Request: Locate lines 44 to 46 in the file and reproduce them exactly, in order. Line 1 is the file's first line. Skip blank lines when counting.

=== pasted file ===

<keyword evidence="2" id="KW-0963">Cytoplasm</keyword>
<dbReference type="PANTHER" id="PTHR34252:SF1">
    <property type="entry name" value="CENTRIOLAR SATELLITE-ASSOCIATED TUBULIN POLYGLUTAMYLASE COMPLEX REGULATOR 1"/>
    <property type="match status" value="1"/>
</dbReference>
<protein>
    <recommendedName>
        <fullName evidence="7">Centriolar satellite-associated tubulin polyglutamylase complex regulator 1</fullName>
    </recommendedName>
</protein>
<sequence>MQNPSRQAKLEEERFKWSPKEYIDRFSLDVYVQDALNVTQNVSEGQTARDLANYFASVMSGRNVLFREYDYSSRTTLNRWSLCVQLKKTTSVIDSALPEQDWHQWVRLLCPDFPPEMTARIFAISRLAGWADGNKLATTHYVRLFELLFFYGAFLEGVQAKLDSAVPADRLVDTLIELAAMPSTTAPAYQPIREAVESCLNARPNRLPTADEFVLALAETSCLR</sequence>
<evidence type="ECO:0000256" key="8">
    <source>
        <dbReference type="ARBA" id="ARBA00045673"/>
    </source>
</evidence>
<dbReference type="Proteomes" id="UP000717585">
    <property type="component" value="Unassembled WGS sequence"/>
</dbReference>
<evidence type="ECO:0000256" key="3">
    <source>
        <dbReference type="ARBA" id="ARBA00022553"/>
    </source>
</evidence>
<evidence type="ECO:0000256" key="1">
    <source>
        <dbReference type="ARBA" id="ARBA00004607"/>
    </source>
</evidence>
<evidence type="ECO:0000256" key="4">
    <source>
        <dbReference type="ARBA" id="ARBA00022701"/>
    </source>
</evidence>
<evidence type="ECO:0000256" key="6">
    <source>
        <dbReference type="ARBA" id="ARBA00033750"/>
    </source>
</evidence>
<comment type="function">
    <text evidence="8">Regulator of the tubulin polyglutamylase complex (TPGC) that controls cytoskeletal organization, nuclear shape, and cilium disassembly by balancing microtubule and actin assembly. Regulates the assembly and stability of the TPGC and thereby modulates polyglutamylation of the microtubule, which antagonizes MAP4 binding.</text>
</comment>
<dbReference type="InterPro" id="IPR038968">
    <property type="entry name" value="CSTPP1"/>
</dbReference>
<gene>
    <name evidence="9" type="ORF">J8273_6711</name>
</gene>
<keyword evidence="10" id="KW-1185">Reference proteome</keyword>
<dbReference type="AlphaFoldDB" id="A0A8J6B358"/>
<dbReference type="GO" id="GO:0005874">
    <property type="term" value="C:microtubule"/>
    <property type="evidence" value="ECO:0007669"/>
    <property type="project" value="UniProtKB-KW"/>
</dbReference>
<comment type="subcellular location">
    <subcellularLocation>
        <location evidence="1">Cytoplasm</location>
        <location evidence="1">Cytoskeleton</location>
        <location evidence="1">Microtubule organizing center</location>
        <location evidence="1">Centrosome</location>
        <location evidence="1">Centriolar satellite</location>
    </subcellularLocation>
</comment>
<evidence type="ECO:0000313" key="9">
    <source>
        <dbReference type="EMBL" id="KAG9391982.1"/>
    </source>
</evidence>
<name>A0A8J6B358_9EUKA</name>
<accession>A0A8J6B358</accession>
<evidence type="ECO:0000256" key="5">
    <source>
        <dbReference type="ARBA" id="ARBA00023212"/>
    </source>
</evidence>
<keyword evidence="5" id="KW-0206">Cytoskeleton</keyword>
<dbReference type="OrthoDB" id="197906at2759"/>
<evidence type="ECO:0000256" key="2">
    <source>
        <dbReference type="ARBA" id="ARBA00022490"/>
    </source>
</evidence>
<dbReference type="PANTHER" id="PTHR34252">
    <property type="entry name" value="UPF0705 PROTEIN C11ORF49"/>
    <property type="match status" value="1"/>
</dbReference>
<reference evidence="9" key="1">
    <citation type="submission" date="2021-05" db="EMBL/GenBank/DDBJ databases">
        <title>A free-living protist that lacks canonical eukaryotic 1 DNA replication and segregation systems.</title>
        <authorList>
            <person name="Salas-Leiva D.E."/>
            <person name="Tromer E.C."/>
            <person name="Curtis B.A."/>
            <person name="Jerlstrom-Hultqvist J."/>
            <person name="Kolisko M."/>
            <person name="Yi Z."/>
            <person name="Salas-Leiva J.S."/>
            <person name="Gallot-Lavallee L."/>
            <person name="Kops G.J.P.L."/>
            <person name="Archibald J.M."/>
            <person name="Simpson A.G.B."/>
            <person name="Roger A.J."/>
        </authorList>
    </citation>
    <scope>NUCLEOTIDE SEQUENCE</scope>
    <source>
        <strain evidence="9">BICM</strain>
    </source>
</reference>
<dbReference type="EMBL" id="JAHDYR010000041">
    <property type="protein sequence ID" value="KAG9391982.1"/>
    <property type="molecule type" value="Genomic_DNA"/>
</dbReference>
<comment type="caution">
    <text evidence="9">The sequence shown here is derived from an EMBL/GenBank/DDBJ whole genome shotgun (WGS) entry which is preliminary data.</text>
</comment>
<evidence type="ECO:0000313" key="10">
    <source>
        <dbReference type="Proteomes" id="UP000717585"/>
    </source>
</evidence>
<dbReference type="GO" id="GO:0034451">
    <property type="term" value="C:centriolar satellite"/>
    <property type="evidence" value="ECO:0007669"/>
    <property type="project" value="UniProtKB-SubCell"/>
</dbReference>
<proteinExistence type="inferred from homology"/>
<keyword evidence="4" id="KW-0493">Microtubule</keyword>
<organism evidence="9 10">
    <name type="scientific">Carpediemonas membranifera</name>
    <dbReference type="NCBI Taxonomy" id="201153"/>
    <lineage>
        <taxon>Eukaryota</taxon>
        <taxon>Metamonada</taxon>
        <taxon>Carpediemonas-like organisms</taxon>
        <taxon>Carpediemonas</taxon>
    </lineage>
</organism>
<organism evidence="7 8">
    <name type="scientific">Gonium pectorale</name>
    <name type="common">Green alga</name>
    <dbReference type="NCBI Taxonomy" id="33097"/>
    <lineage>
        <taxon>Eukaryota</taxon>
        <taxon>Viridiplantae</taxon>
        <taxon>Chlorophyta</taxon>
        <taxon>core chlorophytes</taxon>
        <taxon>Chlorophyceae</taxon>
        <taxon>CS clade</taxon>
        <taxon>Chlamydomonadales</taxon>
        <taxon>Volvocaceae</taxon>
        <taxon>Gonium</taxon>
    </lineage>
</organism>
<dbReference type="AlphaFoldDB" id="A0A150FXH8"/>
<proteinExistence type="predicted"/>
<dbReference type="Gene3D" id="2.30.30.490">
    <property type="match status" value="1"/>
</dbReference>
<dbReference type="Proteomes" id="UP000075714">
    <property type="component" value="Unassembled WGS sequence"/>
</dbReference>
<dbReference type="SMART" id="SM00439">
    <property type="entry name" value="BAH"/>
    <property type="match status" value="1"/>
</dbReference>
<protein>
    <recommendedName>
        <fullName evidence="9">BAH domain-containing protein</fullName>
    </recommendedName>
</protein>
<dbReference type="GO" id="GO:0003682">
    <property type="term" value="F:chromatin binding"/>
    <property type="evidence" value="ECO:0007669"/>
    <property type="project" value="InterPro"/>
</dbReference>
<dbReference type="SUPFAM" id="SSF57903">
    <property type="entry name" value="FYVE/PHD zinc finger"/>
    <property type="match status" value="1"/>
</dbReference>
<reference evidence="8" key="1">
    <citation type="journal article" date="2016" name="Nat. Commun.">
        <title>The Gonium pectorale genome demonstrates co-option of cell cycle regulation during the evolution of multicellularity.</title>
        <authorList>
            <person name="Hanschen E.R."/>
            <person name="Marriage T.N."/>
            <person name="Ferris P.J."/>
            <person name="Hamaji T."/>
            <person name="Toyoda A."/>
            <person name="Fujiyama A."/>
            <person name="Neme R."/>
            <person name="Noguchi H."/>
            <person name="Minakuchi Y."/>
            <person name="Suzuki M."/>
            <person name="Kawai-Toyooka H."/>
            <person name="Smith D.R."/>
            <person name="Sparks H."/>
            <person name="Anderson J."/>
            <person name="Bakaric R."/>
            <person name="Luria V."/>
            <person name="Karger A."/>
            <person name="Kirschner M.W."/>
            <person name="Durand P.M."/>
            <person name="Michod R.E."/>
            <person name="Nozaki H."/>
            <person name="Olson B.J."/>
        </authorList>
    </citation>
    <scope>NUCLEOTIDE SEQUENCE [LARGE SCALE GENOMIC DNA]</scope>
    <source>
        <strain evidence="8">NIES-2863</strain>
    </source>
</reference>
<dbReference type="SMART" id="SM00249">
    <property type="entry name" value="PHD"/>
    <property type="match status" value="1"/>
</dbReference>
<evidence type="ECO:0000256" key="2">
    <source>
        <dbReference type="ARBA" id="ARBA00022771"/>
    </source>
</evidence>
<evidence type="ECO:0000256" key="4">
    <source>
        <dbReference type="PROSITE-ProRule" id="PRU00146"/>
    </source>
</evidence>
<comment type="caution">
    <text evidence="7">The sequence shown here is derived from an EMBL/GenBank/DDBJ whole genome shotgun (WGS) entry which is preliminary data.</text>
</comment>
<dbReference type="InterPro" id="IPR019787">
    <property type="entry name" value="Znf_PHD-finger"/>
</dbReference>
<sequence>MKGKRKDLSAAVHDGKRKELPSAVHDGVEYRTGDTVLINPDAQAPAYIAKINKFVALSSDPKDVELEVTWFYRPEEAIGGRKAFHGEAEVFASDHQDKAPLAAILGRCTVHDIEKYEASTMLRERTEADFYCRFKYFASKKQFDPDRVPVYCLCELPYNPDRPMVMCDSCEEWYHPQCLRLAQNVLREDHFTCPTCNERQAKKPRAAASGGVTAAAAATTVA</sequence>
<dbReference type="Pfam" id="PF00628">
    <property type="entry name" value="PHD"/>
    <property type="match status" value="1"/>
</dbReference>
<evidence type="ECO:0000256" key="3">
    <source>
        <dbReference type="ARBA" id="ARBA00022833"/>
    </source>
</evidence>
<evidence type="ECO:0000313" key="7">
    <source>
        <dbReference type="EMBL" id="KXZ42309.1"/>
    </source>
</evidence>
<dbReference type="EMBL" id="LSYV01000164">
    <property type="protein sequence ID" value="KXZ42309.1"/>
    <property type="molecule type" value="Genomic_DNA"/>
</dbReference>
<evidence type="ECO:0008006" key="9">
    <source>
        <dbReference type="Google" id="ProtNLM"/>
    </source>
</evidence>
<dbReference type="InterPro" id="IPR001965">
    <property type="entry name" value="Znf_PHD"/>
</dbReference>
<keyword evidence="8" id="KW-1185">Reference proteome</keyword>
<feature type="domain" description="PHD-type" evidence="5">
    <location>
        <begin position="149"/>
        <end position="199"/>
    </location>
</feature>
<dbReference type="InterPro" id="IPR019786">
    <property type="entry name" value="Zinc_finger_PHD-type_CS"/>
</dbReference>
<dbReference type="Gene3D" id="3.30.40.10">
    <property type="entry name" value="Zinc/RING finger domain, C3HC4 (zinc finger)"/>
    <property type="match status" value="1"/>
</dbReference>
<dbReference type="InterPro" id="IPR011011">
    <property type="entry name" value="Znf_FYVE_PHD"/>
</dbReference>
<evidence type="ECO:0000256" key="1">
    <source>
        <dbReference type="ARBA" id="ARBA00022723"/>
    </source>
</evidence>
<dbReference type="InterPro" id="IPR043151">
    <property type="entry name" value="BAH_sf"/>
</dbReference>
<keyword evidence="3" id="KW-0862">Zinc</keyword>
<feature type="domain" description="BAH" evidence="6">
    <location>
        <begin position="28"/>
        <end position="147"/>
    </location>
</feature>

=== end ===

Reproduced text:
    <property type="entry name" value="CSTPP1"/>
</dbReference>
<gene>